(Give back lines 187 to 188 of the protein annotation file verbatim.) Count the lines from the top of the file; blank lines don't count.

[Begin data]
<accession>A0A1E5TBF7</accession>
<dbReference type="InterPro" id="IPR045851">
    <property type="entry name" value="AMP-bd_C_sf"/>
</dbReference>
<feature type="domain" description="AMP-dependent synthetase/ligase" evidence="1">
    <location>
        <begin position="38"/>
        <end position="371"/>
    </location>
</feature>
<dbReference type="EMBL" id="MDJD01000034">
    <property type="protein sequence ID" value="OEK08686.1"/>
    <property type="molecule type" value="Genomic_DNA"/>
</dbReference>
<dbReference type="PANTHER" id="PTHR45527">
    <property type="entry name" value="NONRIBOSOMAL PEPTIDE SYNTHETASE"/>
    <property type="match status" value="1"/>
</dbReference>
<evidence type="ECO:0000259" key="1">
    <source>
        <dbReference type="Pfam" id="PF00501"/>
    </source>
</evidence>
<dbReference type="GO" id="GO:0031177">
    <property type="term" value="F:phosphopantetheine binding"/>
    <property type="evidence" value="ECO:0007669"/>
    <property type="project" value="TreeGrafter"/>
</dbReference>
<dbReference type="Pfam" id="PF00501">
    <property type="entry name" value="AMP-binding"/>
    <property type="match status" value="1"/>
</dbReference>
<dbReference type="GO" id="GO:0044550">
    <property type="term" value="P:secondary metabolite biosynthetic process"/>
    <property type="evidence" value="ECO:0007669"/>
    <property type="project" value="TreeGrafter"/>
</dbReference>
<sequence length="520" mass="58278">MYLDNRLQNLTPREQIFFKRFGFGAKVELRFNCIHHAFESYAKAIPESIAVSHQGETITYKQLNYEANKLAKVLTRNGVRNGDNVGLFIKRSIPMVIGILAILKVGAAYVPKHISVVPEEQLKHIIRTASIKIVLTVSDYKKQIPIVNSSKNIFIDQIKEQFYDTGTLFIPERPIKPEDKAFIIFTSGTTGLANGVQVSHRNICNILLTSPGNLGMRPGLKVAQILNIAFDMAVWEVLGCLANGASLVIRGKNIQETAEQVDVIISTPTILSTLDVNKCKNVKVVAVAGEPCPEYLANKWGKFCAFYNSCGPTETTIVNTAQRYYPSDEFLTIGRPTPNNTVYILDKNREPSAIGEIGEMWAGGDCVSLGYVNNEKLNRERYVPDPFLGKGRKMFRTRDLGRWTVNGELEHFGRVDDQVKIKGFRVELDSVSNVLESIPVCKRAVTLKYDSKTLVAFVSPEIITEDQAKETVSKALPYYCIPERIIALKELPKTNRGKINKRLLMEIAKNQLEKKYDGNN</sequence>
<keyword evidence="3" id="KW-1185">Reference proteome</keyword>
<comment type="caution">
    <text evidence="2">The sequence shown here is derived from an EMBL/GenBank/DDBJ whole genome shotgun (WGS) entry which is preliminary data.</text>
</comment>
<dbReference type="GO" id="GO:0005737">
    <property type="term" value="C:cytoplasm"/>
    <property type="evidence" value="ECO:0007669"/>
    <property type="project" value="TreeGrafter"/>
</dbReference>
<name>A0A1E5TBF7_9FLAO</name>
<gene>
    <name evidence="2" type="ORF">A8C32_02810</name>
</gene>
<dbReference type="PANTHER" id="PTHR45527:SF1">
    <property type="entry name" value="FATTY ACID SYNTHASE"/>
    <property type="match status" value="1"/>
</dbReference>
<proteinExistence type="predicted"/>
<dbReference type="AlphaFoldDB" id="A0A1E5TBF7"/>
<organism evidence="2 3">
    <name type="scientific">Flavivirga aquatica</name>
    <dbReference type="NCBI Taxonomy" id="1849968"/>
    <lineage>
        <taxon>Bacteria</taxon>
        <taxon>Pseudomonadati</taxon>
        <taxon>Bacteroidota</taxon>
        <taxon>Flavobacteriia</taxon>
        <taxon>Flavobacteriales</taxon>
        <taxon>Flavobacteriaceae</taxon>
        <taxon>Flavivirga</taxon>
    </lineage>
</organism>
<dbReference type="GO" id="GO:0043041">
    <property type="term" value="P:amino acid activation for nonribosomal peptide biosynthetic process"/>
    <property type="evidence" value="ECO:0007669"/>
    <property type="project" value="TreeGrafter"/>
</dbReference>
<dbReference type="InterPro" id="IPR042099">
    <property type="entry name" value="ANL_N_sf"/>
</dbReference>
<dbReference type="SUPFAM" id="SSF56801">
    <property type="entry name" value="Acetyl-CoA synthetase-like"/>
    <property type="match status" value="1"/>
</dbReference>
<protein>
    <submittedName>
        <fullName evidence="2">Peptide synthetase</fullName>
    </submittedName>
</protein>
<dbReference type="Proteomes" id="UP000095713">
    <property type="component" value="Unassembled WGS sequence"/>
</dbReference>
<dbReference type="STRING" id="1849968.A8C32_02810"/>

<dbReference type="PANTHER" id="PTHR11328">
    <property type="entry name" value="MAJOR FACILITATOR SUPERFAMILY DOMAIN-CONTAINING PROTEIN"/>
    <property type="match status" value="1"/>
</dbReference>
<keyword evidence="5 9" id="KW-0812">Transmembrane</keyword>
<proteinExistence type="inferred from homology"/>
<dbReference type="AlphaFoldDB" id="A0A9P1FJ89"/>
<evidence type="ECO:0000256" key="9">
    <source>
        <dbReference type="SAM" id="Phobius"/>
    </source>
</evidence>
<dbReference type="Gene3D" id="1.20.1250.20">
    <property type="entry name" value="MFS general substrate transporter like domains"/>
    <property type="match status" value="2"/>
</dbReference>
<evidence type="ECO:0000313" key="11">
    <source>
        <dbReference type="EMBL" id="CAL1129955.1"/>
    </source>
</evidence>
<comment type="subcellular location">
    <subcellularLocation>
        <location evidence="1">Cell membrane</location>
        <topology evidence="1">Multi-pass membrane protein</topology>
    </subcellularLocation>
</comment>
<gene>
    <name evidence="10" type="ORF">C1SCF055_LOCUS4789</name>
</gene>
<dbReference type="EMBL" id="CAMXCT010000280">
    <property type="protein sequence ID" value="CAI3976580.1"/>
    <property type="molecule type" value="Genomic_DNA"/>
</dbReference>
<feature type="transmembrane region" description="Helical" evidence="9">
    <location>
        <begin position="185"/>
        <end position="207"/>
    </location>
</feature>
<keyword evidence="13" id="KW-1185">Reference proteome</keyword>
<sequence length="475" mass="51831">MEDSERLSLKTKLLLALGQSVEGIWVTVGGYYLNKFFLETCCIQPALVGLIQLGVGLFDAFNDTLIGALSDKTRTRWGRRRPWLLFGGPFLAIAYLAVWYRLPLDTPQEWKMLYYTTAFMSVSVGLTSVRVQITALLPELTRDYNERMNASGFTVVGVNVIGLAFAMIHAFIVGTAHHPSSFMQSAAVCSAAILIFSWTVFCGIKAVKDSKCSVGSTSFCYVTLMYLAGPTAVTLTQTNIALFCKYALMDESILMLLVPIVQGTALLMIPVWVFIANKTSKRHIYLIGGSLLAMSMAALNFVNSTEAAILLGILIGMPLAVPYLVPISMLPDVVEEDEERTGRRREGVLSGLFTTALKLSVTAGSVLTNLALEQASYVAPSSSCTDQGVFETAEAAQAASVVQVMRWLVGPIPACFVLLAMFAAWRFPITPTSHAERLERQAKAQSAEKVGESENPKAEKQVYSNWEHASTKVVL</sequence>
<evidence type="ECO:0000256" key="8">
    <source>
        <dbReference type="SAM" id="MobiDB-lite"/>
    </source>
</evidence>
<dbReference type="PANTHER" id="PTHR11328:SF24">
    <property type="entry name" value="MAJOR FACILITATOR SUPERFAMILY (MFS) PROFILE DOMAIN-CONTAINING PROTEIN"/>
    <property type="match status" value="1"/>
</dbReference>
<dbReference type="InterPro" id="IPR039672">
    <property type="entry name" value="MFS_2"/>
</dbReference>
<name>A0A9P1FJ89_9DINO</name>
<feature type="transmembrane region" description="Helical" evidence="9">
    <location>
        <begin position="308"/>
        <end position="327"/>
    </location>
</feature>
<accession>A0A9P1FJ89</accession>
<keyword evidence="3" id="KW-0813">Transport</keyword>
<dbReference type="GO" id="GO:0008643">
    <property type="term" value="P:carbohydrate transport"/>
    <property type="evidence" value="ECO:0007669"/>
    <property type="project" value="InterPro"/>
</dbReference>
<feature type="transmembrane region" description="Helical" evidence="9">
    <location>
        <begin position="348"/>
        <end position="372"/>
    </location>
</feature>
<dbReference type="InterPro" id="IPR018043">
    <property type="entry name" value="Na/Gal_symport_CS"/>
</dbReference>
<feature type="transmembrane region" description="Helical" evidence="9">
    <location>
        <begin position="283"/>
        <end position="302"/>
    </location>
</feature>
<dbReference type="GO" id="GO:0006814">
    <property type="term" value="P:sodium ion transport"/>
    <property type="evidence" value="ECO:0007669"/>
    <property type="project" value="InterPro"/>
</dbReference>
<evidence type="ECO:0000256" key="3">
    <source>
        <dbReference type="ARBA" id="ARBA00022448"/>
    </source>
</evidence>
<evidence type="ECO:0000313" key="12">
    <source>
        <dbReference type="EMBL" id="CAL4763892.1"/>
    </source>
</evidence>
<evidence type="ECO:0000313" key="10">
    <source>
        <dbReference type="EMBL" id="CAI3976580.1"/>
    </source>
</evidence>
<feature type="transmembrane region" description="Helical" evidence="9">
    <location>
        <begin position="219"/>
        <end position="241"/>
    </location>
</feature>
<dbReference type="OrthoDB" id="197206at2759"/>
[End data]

        <dbReference type="EMBL" id="CAL4763892.1"/>
    </source>